Patrick Chan showed in Victoria that he's got what it takes to be a world champion. (Jonathan Hayward/Canadian Press)
New champions were crowned in three of the four disciplines at the 2011 BMO Canadian Figure Skating Championships
last weekend, but it was the one repeat winner that stood above everyone else in Victoria.
From time to time, skating stars emerge who need only to be referred to by one name: Toller, Kurt, Tessa and Scott, Barb and Paul, to list a few Canadians that fit the single-moniker bill.
Well, Patrick Chan has put his name in that illustrious group, not just by winning his fourth consecutive Canadian title
, but by skating a free program
that will be remembered for a very long time. He left nothing on the table in a program designed by legendary choreographer Lori Nichol that included two quad toe jumps (one in combination with a triple toe) and some of the best skating skills, transitions and musical connections that have ever been performed.
When Patrick skates, the world is watching.
The funny thing is, I'm not surprised. Last July, I was at the Liberty summer competition near Philadelphia, and as Chan finished his short program I sent a text message to Nichol: "Congrats on a brilliant short program. World title to follow this year!"
To accomplish that, of course, Chan will have to put down the kind of programs he did at nationals, but everything he needs to win gold at worlds is there.
I didn't say that last year about Chan, and believe me, it's not something I say very often. But when I see "it" in a skater or team, I'm willing to say it. I expected Olympic gold last year for Tessa Virtue and Scott Moir, Yu-Na Kim, and Xue Shen and Hongbo Zhao, and I went on the record long before the skaters took to the ice in Vancouver.
Chan's score of 197.07 for his free program in Victoria could be explained partly by the Canadian home-ice advantage (skaters typically see a bump in their marks at national championships), or maybe it's just that the quality of his elements was that good.
His program is constructed in such a way that five of the eight possible jumping elements, or "passes," happen after the halfway point, earning him an additional 10 per cent for each of those elements. Chan has always been known as a skater's skater because his ability and skills in simply skating are second to none. Couple that with beautifully complex choreography and Chan's innate musicality, and he's pretty difficult to beat on his best days, as we saw in Victoria.
Chan's overall score of 285.85, a Canadian record, on its own is not what put the rest of the world's men's skaters on notice; it was his skating. Skate of his life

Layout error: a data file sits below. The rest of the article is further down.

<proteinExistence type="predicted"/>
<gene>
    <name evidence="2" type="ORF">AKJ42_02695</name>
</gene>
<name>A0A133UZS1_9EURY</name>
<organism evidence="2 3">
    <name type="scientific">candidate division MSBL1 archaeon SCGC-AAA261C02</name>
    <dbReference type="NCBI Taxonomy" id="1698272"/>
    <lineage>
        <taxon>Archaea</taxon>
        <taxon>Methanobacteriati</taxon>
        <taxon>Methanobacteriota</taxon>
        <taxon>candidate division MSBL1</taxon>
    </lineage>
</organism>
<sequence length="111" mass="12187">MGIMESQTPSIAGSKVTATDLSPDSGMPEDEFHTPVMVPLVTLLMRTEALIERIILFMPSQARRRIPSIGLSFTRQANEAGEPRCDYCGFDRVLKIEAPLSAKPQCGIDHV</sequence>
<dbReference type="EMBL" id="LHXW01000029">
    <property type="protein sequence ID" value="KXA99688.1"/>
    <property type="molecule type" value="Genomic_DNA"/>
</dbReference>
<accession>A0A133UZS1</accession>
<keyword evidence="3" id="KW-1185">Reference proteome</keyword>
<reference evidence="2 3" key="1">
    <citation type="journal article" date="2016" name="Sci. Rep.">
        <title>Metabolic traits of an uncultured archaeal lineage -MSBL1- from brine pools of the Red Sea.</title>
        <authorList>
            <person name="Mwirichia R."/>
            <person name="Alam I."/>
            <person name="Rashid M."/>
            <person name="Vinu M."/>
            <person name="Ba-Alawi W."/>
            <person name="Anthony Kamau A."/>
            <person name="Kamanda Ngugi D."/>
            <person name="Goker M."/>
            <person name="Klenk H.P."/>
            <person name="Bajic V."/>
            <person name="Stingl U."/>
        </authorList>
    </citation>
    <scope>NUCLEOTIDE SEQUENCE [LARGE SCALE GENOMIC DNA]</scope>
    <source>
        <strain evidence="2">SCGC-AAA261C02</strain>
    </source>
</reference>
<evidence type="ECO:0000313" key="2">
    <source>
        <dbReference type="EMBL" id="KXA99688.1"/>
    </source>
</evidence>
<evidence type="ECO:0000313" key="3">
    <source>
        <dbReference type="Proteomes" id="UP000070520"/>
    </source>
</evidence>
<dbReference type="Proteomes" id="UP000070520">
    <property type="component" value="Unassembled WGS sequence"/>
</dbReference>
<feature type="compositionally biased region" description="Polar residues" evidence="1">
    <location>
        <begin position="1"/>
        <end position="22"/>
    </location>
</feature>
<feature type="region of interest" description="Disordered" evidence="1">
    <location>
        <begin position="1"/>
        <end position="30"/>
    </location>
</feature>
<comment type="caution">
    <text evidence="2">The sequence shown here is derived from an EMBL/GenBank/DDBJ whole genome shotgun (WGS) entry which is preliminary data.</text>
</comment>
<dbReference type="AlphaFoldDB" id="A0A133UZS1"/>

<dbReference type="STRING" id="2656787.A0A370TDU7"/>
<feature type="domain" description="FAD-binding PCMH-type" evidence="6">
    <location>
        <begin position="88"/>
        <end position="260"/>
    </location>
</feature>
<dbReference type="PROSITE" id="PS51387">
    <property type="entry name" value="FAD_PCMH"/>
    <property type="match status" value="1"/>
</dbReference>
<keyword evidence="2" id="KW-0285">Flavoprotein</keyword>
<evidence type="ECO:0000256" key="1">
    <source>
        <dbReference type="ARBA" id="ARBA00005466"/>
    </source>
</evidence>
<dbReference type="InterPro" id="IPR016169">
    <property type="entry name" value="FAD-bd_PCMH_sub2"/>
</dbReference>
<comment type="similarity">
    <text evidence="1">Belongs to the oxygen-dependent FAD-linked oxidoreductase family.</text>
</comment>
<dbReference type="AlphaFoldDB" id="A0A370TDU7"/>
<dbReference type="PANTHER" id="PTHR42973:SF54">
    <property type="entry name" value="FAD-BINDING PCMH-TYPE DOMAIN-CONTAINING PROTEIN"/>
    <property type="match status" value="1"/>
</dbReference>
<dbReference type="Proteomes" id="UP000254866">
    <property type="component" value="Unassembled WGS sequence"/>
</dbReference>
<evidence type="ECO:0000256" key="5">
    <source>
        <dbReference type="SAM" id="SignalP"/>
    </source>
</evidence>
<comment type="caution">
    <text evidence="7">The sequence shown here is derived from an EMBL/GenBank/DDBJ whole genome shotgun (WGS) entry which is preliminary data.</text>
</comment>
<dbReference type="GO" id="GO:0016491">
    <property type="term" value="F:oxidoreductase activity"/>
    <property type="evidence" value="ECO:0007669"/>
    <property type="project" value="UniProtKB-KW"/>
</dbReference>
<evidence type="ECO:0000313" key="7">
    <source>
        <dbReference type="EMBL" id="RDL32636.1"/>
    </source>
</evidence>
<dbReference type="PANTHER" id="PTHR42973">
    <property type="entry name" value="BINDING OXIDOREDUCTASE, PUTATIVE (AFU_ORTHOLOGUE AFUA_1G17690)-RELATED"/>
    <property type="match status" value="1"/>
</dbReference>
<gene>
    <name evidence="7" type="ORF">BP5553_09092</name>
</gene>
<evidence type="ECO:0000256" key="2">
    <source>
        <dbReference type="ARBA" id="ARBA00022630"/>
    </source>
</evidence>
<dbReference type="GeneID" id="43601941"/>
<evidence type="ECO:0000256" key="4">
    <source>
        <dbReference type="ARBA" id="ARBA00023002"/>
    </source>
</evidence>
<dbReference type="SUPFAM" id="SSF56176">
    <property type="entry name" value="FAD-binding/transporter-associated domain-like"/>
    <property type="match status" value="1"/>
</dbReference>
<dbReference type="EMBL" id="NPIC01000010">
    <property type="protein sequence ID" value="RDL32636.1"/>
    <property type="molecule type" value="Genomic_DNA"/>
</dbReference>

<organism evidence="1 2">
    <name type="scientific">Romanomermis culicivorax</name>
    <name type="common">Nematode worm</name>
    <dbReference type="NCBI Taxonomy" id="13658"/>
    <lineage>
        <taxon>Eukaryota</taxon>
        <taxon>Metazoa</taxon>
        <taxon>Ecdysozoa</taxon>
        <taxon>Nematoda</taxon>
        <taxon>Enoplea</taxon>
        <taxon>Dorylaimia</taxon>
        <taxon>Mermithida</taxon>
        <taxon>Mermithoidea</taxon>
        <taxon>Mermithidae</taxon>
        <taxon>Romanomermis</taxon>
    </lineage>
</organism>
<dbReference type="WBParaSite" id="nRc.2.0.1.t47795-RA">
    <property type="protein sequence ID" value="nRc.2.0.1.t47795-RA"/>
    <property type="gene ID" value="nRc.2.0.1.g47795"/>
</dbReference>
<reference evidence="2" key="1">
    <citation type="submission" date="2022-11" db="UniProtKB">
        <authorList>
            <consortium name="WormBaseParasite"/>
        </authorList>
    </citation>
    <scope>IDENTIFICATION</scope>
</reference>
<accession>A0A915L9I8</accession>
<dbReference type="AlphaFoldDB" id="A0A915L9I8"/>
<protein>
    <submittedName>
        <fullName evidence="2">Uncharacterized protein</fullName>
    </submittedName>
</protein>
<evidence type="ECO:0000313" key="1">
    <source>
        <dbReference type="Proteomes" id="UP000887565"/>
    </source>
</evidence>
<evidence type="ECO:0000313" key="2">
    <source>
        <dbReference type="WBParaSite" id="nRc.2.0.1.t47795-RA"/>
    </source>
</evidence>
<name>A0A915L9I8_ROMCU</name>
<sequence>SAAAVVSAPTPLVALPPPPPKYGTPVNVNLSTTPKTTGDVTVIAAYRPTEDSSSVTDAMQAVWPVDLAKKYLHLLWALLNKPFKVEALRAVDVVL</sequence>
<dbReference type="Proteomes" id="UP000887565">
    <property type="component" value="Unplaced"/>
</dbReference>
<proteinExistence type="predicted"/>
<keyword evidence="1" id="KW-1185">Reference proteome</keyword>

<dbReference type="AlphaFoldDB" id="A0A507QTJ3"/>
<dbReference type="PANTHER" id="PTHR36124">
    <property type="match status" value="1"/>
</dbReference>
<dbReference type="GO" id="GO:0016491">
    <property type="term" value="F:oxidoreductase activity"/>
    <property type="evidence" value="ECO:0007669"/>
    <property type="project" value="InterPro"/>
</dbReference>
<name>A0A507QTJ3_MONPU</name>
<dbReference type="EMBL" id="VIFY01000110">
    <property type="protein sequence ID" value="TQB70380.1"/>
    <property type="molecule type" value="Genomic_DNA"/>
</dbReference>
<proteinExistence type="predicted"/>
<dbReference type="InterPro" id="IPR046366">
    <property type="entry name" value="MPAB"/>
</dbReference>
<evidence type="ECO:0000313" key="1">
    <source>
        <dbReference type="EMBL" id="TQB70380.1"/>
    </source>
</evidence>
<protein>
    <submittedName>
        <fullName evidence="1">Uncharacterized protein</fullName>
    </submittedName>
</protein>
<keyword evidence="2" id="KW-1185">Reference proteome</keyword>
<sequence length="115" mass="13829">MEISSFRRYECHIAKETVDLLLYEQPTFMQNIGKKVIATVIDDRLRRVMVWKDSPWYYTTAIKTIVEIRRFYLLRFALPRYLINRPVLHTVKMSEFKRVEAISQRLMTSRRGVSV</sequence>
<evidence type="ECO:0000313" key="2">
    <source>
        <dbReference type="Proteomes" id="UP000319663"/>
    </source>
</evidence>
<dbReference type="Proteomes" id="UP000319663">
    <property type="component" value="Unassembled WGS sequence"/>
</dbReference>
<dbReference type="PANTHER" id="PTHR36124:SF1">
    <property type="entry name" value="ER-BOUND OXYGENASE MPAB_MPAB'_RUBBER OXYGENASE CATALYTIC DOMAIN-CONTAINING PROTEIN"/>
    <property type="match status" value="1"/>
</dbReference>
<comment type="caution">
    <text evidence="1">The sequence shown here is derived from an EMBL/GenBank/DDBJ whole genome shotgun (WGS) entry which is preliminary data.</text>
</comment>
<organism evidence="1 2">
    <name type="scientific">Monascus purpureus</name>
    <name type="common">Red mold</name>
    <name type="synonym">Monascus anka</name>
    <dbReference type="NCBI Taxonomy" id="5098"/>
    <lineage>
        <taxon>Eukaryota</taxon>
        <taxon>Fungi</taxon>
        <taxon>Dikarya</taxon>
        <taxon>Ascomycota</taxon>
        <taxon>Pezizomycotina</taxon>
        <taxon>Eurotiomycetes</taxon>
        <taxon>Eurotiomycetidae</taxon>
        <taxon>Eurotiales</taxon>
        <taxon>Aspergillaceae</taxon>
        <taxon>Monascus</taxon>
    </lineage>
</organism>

Silver medallist Shawn Sawyer also had the skate of his life in Victoria, putting down two solid and competitive programs back to back, something that he has been known to struggle with. The men's bronze medallist was Joey Russell.
Ice dance had its own brand of drama, as eventual champions Vanessa Crone and Paul Poirier went into the free dance with only a narrow 0.16-point lead over eventual silver medallists Kaitlyn Weaver and Andrew Poje. It's fair to say that these two teams are so closely matched in terms of ability that it comes down to who skates best and style preference, and the difference of 1.03 overall bears that out. In both the short and free dance it really could have gone either way
. The bronze medal went to relative newcomers, and last year's junior Canadian champions, Alexandra Paul and Mitchell Islam.
The ladies event was dominated by Cynthia Phaneuf, who was able to reclaim the title
that she last held in 2004 by winning both the short and free programs. Silver medallist Myriane Samson posted the second-highest free skate score of the night to claim her spot on the podium. Bronze medallist Amelie Lacoste faltered a bit in the free but held on for a medal. The dazzling Alexandra Najarro, with a breakthrough second-place finish in the short, took fourth overall.
This season's Cinderella story continued in the pairs event, with Kirsten Moore-Towers and Dylan Moscovitch delivering on all counts
and taking their first national title. They will have to watch newcomers and new Canadian silver medallists Meagan Duhamel and Eric Radford, who could rival Moore-Towers and Moscovitch if they skate two solid programs and not just the free. The bronze medal went to Paige Lawrence and Rudi Swiegers, who continue to delight with a captivating combination of youthful energy and solid talent.
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